He told me that the dam held up and is working fine to this day. I saw it once, long after the incident he described, and it was beautiful, holding back something like 17 acres of water and looking so lovely that I decided I needed a lake of my own.

But I’m going to be sure to keep the drain cleared every chance I get.

Missouri calendar:

  • Look for pussy willows’ fuzzy blooms.

Today in Missouri history:

  • Governor Hadley signed legislation calling for a bond issue to finance a new capitol building on this date in 1911. The old building was gutted by a fire started by a bolt of lightning.


Thursday, January 17th, 2008


This is the wintery remains of some grass that was growing on the lake side of the dam. It was still in the shade of the north-facing slope the Saturday morning when we visited it, but my photo doesn’t really capture the frost that was still on it.

The grass, and all that was around it going down several feet to the water line, was bent downhill, toward the water. In a perfect world, this area would be under five or more feet of water, and I’m pretty sure it was so relatively recently. I think that’s why this grass, unlike the same farther up the dam, is bent down this way.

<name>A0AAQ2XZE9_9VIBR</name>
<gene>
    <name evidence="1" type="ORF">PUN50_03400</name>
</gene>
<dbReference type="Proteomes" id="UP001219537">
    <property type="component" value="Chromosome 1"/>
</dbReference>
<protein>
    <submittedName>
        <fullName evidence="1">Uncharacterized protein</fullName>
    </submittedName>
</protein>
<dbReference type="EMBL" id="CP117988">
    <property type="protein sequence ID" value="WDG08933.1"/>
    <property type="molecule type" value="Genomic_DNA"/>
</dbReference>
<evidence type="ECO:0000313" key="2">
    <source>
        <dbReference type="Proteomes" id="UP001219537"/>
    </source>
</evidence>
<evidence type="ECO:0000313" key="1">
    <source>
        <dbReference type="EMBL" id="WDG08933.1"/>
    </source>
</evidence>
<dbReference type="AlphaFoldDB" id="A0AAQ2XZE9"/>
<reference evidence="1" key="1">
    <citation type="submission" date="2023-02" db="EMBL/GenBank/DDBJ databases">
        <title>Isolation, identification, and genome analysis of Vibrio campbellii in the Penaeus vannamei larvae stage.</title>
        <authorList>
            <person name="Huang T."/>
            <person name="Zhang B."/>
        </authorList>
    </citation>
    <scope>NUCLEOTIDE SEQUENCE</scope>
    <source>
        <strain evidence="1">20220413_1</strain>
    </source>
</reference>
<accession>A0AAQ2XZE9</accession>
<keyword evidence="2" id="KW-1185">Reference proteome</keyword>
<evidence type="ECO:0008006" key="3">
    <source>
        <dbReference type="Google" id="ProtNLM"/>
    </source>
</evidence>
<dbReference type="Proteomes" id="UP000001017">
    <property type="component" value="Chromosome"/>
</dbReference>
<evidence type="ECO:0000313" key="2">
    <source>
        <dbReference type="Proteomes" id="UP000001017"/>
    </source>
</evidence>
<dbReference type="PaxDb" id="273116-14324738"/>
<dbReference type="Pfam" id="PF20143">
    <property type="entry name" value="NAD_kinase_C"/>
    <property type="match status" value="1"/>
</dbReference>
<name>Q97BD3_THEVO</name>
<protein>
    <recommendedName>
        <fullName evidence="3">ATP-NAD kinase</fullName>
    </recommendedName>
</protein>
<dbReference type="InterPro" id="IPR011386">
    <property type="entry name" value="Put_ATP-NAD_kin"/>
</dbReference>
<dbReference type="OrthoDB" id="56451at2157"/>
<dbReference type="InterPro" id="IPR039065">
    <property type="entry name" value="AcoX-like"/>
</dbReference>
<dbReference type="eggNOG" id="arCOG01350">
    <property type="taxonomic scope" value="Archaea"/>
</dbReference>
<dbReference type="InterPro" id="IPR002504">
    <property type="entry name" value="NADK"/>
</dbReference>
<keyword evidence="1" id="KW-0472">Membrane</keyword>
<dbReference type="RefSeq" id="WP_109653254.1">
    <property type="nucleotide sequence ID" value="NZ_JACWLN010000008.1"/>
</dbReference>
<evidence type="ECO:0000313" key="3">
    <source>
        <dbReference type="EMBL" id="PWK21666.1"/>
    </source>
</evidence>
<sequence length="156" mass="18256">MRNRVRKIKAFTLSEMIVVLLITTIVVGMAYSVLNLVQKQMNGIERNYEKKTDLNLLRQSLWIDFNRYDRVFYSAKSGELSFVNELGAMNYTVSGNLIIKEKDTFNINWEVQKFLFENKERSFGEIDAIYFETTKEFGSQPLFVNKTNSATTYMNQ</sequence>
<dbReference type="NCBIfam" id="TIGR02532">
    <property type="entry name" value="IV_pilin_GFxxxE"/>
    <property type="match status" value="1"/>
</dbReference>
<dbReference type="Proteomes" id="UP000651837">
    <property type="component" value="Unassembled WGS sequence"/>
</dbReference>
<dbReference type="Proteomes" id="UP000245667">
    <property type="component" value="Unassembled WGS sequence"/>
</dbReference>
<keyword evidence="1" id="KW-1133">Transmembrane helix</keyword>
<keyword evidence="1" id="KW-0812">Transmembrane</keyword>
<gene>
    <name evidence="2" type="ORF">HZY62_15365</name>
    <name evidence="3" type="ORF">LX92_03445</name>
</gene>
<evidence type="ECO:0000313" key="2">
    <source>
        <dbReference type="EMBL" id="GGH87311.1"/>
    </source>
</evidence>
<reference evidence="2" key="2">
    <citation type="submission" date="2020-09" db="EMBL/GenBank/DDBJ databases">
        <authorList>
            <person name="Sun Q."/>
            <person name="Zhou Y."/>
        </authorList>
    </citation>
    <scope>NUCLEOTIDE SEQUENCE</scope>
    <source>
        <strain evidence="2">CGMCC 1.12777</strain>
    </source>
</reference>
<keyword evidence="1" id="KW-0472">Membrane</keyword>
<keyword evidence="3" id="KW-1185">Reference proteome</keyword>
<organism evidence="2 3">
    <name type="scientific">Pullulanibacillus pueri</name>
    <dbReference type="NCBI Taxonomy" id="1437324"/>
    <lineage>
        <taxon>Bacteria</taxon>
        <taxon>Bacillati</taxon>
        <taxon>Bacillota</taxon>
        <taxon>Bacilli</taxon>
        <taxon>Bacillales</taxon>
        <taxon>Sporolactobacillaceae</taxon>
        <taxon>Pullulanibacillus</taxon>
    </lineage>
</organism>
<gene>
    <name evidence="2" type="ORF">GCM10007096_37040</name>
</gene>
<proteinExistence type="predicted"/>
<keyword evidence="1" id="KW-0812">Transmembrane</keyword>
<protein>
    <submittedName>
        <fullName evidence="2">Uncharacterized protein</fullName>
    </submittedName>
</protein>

Where do waves go when they reach the shore? They don’t pile up one on another and push the water farther up the beach. Rather, as most folks have observed, they slide down back into the water beneath the next incoming wave. The same is the case with waves that travel across a lake and crash themselves against a dam. They slide down the face of the dam.